Thing is, most pregnancy discussions don't take that kind of personal turn.  I've attended a few other pregnancy sessions in the past (as a participant, not a discussion leader), and I remember leaving with panic in my stomach and a lack of eyelids because I was so bugged out about the information that was presented.  Pregnancy isn't easy, even if you take diabetes out of the equation, so being pelted with gobs of information on "what to expect" can be completely overwhelming.  For me, it made me scared to try, and unsure if I could actually do it successfully.  One session I attended in the past had the speakers throwing out fact after fact about how arduous and chaotic pregnancy is, and then turned to the side, rolled their eyes, and said, "But it's so worth it."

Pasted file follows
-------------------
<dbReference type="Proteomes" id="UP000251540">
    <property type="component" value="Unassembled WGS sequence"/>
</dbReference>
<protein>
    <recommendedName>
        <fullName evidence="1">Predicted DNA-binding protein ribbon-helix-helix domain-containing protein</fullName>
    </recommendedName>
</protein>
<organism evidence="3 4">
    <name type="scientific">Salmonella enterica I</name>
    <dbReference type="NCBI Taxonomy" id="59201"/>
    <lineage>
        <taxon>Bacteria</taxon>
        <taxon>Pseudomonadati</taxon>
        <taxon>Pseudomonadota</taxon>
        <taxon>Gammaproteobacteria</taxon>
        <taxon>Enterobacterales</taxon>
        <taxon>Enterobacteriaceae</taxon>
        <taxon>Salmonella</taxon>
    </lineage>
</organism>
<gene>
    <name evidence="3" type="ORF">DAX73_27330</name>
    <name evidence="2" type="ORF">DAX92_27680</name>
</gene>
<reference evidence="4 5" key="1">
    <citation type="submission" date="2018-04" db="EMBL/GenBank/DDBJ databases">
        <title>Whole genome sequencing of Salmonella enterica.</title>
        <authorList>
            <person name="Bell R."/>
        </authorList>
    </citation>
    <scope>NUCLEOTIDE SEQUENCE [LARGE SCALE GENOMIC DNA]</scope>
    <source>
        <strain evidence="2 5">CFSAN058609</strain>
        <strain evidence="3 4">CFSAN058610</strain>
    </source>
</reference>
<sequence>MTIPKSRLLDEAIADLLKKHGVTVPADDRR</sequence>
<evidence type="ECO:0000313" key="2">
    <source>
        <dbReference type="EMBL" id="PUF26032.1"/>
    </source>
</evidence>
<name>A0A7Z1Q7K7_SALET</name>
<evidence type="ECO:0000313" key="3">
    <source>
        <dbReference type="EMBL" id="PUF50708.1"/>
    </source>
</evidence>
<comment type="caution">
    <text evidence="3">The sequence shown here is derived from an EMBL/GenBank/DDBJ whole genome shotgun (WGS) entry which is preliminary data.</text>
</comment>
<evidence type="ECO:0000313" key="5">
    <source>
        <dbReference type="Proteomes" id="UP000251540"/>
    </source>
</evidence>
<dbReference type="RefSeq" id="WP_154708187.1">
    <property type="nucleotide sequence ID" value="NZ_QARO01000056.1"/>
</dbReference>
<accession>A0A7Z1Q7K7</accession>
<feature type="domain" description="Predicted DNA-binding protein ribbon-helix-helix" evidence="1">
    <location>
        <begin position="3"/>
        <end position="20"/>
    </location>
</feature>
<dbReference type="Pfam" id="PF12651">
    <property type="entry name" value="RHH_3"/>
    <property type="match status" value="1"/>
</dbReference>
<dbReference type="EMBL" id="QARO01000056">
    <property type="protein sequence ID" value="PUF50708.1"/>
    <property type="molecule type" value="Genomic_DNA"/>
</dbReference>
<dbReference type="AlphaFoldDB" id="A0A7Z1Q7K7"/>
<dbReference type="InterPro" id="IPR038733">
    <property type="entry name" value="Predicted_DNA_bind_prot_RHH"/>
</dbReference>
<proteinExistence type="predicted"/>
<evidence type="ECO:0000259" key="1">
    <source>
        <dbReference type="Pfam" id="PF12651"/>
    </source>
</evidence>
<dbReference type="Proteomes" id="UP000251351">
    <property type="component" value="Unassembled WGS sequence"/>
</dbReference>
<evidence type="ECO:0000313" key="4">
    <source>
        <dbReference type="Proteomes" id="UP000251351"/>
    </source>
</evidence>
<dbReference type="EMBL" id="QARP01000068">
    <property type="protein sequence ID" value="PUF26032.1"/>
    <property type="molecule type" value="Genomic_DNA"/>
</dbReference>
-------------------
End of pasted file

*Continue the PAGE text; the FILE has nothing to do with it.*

Really?  Is it?  SHOW ME!  Make this accessible!  Help me feel less afraid! 

Looking forward and feeling happy is a good thing.  See?
An example of looking forward, feeling happy, and rockin' yet another hair bow.

During the pregnancy session at the Friends for Life conference earlier this month, we only had a few people participating in the discussion.  I think there were about twelve of us, all women, and we sat in a circle and introduced ourselves.  There were many of my peers in attendance (women with diabetes of child-bearing age), and there were also some moms of little girls with diabetes who wanted to talk about their daughter's future.  I was determined to make the discussion something that made people feel inspired and hopeful.